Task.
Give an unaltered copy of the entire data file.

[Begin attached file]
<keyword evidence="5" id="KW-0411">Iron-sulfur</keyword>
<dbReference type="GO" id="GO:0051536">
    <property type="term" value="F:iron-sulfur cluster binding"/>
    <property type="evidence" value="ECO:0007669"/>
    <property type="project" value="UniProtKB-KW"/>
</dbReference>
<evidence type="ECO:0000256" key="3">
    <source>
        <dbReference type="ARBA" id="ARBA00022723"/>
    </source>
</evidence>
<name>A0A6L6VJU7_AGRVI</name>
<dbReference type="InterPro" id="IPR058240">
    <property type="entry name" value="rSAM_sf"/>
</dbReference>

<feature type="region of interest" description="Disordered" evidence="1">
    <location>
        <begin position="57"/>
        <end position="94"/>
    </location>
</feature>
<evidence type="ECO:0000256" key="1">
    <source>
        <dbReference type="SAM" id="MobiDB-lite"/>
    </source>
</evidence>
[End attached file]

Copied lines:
<keyword evidence="5" id="KW-0411">Iron-sulfur</keyword>
<dbReference type="GO" id="GO:0051536">
    <property type="term" value="F:iron-sulfur cluster binding"/>
    <property type="evidence" value="ECO:0007669"/>
    <property type="project" value="UniProtKB-KW"/>
</dbReference>
<evidence type="ECO:0000256" key="3">
    <source>
        <dbReference type="ARBA" id="ARBA00022723"/>
    </source>
</evidence>
<name>A0A6L6VJU7_AGRVI</name>
<dbReference type="InterPro" id="IPR058240">
    <property type="entry name" value="rSAM_sf"/>
</dbReference>

<feature type="region of interest" description="Disordered" evidence="1">
    <location>
        <begin position="57"/>
        <end position="94"/>
    </location>
</feature>
<evidence type="ECO:0000256" key="1">
    <source>
        <dbReference type="SAM" id="MobiDB-lite"/>
    </source>
</evidence>